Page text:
The Indian Navy on Saturday foiled a hijack attempt in the notorious Gulf of Aden and arrested 23 heavily armed Somalian and Yemeni pirates.
Within minutes of receiving a distress call from an Ethiopian vessel, MV Gibe, INS Mysore, a Delhi-class destroyer, launched an armed helicopter with marine commandos onboard to stop the pirates from boarding and hijacking the vessel. The skipper of the Ethiopian vessel, sailing 150 nautical miles west of Aden, radioed a message at around 11 am (IST) saying that pirates had brought his ship under heavy fire.
The Mysore, which replaced stealth frigate INS Tabar in November-end, immediately launched a helicopter and began closing in on the vessel. Upon sighting the chopper, the pirates abandoned their plans to hijack the vessel.
Instead, navy sources said, they tied their skiffs (speedboats) to the mother vessel and pretended to be fishermen.
The mother vessel, a 10-metre craft called Salahaddin, had some catch stocked in it to give the impression that it was a fishing vessel. The Mysore intercepted the mother vessel and fired ahead of it to prevent the pirates from getting away. Sources said the marine commandos had sighted pirates carrying rocket-propelled grenade launchers and automatic weapons. As Mysore engaged the pirates, the commandos boarded the Salahaddin and arrested the pirates, who decided not to hold out as they were no match for the Indian warship.
The navy recovered seven AK-47 assault rifles, RPG launchers, three speedboats, grenades and other ammunition. The pirates were taken onboard and would be handed over to authorities in Djibouti.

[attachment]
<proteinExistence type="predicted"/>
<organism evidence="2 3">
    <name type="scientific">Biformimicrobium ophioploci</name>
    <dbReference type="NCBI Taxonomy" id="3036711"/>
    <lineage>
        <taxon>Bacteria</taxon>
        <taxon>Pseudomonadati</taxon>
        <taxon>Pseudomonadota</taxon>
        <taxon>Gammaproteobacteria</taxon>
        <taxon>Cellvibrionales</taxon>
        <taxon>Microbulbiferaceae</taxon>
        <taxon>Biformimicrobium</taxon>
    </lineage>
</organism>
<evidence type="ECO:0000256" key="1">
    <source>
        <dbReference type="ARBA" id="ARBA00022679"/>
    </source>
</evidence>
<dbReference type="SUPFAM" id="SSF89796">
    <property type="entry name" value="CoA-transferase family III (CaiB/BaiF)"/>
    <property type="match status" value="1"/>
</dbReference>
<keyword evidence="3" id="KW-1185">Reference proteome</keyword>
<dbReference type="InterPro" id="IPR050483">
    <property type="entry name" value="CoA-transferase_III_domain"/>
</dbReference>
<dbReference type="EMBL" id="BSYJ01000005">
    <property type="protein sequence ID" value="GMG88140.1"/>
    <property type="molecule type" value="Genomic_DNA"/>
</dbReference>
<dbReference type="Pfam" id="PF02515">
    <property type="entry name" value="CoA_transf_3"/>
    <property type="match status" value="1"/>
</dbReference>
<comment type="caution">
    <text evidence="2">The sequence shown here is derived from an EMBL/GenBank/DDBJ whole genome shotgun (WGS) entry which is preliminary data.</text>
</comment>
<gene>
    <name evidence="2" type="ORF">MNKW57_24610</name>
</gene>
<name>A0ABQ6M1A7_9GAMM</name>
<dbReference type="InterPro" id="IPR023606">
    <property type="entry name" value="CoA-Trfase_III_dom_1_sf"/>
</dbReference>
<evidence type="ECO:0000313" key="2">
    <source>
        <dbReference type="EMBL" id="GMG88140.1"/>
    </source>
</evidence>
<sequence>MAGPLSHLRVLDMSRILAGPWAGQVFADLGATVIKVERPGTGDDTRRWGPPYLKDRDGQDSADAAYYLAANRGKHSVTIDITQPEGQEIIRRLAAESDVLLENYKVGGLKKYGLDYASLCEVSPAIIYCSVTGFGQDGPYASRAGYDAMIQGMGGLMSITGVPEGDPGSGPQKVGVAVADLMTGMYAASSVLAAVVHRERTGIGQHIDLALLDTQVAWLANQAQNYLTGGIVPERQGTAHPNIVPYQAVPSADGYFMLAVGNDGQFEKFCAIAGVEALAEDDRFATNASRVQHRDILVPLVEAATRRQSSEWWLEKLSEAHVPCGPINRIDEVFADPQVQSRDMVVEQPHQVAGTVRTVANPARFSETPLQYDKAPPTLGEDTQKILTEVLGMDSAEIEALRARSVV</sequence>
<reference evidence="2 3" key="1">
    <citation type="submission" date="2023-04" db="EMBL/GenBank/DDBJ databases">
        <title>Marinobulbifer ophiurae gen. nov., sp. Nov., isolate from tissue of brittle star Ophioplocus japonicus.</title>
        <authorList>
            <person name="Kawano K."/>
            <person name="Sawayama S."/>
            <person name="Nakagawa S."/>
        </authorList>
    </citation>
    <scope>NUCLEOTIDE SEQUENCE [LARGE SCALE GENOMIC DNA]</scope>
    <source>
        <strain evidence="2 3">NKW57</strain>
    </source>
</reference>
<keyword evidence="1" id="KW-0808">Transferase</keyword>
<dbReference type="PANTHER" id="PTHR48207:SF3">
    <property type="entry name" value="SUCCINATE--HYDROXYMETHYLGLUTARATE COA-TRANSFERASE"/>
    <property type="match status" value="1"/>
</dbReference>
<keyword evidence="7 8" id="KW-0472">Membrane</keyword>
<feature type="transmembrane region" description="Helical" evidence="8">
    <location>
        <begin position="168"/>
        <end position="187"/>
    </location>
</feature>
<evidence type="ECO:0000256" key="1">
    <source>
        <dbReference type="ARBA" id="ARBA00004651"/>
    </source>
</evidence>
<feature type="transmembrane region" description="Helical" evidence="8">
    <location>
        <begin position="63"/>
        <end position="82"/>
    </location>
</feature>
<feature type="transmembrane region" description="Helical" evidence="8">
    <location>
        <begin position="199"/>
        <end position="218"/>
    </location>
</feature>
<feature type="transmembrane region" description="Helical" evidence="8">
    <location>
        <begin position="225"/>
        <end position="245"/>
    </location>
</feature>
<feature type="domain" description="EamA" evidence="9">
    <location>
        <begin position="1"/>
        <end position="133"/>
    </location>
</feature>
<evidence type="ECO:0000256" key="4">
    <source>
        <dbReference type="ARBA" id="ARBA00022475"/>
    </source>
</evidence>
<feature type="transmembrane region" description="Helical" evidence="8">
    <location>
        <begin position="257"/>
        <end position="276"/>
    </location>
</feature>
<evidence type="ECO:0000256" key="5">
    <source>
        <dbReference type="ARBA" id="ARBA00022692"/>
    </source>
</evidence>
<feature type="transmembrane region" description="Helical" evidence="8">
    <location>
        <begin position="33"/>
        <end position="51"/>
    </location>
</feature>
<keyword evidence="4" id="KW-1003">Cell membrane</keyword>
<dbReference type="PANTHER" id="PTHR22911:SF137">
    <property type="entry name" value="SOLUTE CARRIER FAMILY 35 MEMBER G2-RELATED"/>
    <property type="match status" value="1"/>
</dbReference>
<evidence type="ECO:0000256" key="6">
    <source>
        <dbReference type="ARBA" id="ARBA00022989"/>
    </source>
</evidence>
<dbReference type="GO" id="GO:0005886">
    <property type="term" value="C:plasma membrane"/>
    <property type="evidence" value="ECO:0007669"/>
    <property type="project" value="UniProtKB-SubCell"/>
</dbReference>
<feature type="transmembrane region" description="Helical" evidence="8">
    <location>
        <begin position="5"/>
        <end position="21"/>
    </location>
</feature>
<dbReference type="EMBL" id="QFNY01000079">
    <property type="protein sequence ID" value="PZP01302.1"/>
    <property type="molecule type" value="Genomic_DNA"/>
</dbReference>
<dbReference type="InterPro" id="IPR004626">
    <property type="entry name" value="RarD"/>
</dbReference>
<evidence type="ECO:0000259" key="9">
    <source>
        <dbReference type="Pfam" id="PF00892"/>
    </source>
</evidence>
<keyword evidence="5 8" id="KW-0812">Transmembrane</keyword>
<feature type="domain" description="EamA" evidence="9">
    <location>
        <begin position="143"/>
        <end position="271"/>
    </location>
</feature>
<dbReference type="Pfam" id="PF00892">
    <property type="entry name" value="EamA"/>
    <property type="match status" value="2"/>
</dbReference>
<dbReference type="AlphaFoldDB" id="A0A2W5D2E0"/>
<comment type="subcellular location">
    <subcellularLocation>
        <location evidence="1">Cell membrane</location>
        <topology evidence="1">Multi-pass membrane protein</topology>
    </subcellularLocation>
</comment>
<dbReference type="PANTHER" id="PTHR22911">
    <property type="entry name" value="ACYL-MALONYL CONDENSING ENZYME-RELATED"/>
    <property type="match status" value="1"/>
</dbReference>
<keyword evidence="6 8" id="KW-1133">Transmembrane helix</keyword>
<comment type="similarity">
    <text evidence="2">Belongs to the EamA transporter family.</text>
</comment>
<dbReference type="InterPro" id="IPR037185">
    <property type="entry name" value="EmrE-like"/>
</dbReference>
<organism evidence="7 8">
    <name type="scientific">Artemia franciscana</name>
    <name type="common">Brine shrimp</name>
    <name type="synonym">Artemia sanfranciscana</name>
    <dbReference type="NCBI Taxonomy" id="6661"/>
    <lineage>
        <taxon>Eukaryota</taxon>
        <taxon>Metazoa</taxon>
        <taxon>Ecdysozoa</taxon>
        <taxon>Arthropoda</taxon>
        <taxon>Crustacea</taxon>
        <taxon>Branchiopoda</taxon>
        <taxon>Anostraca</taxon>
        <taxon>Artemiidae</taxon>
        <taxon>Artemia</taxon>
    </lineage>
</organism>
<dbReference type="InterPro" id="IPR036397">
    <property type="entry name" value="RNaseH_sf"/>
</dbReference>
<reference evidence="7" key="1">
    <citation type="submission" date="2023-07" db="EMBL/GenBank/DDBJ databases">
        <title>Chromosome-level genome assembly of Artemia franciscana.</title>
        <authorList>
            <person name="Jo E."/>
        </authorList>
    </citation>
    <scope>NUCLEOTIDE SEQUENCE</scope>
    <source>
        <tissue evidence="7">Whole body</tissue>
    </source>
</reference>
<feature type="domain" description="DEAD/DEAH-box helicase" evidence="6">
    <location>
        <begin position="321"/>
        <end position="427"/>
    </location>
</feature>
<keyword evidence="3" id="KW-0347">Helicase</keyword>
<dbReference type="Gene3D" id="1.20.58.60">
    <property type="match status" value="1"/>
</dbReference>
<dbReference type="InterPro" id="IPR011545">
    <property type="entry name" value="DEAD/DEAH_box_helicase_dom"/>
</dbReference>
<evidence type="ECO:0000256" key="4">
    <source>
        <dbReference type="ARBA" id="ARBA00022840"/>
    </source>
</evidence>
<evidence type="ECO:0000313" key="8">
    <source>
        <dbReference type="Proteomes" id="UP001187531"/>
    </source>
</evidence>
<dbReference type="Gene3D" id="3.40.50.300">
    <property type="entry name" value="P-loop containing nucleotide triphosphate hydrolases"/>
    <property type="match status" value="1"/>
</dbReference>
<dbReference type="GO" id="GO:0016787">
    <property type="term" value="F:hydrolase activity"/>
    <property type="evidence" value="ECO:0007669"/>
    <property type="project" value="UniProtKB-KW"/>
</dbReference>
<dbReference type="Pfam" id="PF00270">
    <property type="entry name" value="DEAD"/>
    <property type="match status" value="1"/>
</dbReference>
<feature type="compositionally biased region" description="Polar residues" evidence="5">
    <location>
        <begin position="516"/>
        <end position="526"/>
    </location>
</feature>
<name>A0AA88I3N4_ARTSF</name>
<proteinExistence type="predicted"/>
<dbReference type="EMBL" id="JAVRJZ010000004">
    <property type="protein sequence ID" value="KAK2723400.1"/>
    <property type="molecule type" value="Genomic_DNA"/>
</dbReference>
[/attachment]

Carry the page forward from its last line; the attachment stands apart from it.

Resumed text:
It was in November that the government authorized the navy to undertake “hot pursuit” of pirates in the territorial waters of Somalia, which descended into anarchy in 1991. A country’s territorial waters extend to 12 nautical miles from shore.
The navy has been carrying out anti-piracy patrols in the international waters off the Gulf of Aden since October 23 to “protect Indian sea-borne trade, instill confidence in the seafaring community and act as a deterrent for pirates.” “Hot pursuit” empowers the navy to temporarily violate the maritime border of Somalia to pursue pirates.
This marks the fourth success of the navy against pirates after it launched anti-piracy patrols. On November 19, Tabar sank a Somalian pirate vessel after being threatened with disastrous consequences. A few days before that, the same warship foiled two hijack attempts in the Gulf of Aden --- the world’s most dangerous waters for commercial shipping. It rescued an Indian flagship and a Saudi Arabian merchant vessel.